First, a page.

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Black Lives Matter Protestors Targeted By Trump’s DOJ

The Movement for Black Lives (M4BL) released a report on Wednesday detailing the history of policing and describing how the Department of Justice (DOJ) under former President Donald Trump targeted Black Lives Matter protestors to interfere with last summer’s demonstrations.

“We want to really show how the U.S. government has continued to persecute the Black movement by surveillance, by criminalizing protests, and by using the criminal legal system to prevent people from protesting and punishing them for being engaged in protests by attempting to curtail their First Amendment rights,” Amara Enyia, Policy Research Coordinator for The Movement for Black Lives, said.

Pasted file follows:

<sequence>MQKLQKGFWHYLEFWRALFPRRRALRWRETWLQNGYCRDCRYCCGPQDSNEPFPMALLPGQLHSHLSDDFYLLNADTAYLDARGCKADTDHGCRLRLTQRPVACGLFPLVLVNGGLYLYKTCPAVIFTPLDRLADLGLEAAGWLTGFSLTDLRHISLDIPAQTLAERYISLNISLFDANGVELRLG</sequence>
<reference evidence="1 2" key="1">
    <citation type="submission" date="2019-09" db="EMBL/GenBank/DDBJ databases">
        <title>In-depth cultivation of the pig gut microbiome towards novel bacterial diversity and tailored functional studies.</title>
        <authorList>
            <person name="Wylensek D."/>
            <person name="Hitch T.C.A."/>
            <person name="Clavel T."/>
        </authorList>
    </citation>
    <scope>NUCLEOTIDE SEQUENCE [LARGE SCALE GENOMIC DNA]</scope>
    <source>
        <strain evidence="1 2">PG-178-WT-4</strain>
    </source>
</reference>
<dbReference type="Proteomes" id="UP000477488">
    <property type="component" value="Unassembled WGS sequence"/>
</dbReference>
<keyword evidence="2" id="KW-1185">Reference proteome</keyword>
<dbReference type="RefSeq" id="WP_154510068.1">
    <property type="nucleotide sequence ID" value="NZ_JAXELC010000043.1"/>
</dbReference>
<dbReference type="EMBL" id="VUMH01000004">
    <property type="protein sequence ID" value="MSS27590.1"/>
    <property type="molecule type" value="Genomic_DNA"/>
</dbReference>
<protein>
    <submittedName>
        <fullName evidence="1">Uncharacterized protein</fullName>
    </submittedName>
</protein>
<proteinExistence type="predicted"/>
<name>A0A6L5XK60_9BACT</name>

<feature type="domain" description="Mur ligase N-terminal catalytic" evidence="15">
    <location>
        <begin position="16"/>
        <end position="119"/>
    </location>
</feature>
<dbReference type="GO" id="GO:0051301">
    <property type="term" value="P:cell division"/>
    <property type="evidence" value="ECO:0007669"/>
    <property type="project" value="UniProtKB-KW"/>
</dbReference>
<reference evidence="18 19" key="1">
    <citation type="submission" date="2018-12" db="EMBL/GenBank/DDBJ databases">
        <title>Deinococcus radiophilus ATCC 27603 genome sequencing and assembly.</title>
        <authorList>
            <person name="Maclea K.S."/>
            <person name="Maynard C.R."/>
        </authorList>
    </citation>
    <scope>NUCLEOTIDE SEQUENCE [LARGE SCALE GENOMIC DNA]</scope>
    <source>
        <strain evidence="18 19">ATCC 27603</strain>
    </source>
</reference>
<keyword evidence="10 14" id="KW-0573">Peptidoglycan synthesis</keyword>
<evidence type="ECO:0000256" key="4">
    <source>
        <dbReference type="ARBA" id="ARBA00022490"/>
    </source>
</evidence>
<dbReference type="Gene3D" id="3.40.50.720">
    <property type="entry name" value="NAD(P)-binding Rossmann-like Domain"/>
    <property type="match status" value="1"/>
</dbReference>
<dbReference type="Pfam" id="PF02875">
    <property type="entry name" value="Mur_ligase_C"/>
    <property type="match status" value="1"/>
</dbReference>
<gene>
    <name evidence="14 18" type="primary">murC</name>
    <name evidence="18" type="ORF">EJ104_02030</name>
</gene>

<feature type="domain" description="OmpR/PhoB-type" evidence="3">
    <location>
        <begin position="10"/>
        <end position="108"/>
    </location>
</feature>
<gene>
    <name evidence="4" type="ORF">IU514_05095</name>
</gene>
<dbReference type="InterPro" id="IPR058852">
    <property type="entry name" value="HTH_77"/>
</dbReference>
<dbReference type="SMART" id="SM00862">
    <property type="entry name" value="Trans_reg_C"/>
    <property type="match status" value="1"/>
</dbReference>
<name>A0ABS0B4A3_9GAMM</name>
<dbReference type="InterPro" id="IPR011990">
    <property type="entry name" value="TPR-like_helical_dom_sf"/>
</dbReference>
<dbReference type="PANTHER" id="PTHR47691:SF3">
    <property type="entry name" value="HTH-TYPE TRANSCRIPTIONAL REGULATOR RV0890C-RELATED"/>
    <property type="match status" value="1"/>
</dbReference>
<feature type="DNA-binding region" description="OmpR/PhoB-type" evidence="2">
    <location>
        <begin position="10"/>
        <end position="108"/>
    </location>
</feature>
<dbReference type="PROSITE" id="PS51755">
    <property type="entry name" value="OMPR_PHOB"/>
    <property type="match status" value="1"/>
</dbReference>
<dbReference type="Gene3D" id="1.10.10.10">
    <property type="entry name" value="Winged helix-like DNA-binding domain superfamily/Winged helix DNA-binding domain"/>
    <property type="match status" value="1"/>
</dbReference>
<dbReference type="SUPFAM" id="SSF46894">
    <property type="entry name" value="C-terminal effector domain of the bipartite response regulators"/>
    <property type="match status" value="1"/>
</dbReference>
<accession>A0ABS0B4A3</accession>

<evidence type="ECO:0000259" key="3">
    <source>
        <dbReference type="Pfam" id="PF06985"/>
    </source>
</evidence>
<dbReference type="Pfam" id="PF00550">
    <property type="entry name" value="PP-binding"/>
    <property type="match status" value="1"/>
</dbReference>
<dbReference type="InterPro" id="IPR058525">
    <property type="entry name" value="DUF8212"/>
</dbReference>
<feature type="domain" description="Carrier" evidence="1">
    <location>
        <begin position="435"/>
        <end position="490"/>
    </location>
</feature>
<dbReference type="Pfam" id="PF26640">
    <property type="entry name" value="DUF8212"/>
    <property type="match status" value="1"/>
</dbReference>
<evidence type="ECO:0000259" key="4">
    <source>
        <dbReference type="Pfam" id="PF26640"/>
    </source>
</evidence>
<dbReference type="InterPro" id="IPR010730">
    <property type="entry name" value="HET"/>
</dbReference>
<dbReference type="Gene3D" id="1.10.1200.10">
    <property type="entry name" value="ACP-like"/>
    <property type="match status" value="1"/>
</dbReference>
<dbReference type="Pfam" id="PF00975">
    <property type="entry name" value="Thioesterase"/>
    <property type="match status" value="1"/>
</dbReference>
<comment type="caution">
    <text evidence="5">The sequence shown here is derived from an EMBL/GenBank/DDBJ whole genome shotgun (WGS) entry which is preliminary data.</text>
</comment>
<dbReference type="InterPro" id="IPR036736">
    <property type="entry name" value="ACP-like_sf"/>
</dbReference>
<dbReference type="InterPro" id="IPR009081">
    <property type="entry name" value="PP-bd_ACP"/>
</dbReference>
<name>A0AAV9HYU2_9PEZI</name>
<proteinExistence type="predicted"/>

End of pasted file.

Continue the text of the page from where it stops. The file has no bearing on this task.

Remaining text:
“It is undeniable that racism plays a role,” Enyia said. “It is structurally built into the fabric of this country and its institutions, which is why it’s been so difficult to eradicate. It’s based on institutions that were designed around racism and around the devaluing of Black people and the devaluing of Black lives.”

The racial justice organization investigated 326 criminal cases from around the United States. The group partnered with Creating Law Enforcement Accountability & Responsibility Clinic (CLEAR) at the City University of New York School of Law. The two researched cases filed by federal prosecutors from May 31, 2020, to October 25, 2020.